Foreign/Domestic Policy

Topics: Bill Clinton, Democratic Party, George H. W. Bush Pages: 5 (1711 words) Published: February 12, 2003
America's "New Economy"

"As the 1900's gave way to the new millennium, it became increasingly clear that a new era in American (and world) history had begun. The old era had been dominated by the Cold War struggle between the United States and the Soviet Union. The new era was defined by the rise of a new global economy...the ways in which the world's peoples lived, worked, and governed themselves. Global communication, trade, and capital flow all grew rapidly..." (Griffith, Baker 531). The United States rose to being the most powerful military supremacy nation in the world due to Reagan and Bush's destruction of the Cold War, bridging the 80's into the new 90's. George Bush's CIA and ambassadorial experience provided Americas key to our foreign policy negotiations, aiding in our nations leadership over the world. This defeat and new era caused our domestic and social society within America into a state of confusion and caused Americans to question what role they would play in this new society. "Not only did the Cold War define America's stance in the world, dictating foreign policy choices from southeast Asia to Latin America; it defined the contours of domestic politics as well," (Chafe 549). How can we believe now after September 11, that we still or always have had leadership or supremacy in this world? How could the heart of our country be damaged so much affecting our nation as a whole? This recent tragedy damaged the core of our patriotism changing foreign and domestic policy after the 90's. During the 90's, a time of new cultural expression and power, the US was willing to use any economic, political, or military force necessary to uphold the new global system. After the Reagan legacy, President Bill Clinton created the "New Democrats," which, "sought to replace the party's older industrial and agricultural bases with a new, if unwieldy, coalition of women, minorities, social liberals, and technological progressives," (Griffith/Baker 533). In looking at Chapter 14 in Griffith/Bakers Major Problems in American History Since 1945 and Chapter 16 and the Epilogue in Chafe's The Unfinished Journey, we will consider the new goals and values of both the US's domestic and foreign policies, and find that although positive changes have taken place since 1945, the US still is yet to live in a society free of homelessness, poverty, and crime reflected by the tenacious power of race, class, and gender blocking the path toward independent freedom.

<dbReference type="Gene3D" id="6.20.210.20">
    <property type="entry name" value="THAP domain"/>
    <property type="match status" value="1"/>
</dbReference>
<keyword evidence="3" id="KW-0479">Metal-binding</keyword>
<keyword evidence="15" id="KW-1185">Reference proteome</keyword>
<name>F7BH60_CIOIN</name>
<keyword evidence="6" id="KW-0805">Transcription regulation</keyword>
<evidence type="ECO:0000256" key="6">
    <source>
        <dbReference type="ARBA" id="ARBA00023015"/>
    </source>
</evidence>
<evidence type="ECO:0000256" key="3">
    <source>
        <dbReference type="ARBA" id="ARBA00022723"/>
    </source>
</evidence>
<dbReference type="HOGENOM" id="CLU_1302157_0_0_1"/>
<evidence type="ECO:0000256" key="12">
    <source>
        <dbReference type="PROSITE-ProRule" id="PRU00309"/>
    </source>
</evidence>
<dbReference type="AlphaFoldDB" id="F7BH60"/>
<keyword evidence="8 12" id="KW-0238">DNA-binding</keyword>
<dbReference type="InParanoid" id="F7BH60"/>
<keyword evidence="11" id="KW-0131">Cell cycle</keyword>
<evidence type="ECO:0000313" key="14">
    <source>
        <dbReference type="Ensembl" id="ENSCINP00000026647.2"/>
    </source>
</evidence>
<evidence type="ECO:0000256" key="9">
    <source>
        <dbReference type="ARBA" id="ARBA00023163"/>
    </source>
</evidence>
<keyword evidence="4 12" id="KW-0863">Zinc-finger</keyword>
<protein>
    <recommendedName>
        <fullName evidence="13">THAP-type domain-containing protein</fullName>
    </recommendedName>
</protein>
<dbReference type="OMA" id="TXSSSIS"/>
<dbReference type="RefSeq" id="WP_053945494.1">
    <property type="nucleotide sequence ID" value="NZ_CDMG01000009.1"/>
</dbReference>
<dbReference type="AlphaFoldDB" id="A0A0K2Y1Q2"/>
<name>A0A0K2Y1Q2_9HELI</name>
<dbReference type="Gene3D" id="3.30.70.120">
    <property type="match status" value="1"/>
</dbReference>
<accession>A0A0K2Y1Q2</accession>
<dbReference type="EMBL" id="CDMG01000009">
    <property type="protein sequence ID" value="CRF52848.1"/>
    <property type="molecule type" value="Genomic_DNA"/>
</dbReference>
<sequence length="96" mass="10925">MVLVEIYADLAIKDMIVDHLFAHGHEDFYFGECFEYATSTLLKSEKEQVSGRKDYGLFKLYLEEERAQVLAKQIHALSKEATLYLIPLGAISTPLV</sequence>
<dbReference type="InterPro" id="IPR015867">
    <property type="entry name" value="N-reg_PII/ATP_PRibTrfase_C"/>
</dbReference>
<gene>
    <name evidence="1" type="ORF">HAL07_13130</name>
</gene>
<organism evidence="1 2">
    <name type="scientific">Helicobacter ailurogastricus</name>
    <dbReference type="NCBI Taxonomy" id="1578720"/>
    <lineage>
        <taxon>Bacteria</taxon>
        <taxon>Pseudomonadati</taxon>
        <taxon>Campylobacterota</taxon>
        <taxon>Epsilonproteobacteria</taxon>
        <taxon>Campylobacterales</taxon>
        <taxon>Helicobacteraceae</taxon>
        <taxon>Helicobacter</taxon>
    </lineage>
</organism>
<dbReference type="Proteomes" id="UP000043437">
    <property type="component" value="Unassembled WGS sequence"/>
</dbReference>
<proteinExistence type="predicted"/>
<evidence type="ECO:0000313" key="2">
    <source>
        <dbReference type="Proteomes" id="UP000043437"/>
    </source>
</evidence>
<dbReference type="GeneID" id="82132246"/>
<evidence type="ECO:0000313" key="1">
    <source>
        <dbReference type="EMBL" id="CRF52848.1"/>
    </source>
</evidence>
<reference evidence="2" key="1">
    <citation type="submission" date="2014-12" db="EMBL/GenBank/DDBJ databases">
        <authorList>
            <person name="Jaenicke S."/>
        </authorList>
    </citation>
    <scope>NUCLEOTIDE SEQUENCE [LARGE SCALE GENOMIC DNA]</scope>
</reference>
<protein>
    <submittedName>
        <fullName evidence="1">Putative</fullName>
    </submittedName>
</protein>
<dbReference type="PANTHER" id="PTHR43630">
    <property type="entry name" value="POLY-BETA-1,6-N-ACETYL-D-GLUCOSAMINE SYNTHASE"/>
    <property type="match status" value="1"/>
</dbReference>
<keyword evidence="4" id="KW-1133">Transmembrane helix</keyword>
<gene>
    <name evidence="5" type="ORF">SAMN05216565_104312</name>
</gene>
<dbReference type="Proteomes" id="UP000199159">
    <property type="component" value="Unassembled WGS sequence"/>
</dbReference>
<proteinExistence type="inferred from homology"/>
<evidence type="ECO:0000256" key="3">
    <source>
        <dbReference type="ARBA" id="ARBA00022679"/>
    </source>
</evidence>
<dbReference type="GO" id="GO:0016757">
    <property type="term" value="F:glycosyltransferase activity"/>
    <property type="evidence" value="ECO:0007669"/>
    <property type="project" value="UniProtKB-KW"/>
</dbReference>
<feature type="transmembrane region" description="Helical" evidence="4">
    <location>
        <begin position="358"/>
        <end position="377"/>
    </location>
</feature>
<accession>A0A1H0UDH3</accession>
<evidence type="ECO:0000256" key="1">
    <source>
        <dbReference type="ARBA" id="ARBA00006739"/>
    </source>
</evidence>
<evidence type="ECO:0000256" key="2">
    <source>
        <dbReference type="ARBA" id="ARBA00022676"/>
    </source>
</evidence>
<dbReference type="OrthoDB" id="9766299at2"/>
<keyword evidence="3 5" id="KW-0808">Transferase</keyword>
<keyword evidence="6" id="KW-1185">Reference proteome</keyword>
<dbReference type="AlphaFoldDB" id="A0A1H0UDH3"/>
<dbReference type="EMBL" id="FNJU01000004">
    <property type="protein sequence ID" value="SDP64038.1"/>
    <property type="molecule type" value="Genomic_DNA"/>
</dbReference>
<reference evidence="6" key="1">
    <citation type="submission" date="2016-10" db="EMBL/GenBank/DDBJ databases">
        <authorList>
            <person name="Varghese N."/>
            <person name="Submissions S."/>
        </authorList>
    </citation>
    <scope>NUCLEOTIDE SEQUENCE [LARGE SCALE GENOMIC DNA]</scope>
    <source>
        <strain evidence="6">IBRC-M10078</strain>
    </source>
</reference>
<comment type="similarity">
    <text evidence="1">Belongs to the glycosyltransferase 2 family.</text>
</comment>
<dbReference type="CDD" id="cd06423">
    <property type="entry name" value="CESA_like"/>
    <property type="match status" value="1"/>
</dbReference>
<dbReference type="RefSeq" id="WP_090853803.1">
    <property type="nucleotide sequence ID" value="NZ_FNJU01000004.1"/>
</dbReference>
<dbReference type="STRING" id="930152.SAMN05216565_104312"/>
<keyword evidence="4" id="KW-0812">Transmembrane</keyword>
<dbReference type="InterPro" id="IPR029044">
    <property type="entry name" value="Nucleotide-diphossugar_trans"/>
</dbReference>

Throughout American history, the issue of freedom has always prevailed and equality of everyone wasn't brought up until the early to mid 1900's. The peoples dependence and underlying trust within the government to withhold and protect has put our society on a roller coaster of trust, distrust, and betrayal.

"...the Nixon presidency and his foreign policy breakthroughs with China and Russia had barely taken hold before the devastating constitutional crisis of Watergate occurred, threatening to undermine the very structure of the American political system and people's confidence in it. Followed quickly by the nations first defeat in war..." (Chafe 497).

Busch had decided not to respond to much of the conflicts happening with Gorbachev, because if he had, it could have created greater instability, more violence, and a stronger likelihood of counter democratic action, such as the Soviet Union. Busch in causing the two-superpower leaders to arrive at a new arms control treaty that promised the reduction of nuclear weapons arsenals of the world. Busch's only major error was quickly recovered by quickly becoming Yaltsin's allies, beginning a new coalition where both world powers would enforce world peace. After "Desert Storm," the US entered a prolonged recession causing confusion amongst Americans because Busch didn't care about domestic policies.

Because of Busch's carelessness of domestic policies, it reflected upon the public not caring about domestic policies nor within the...
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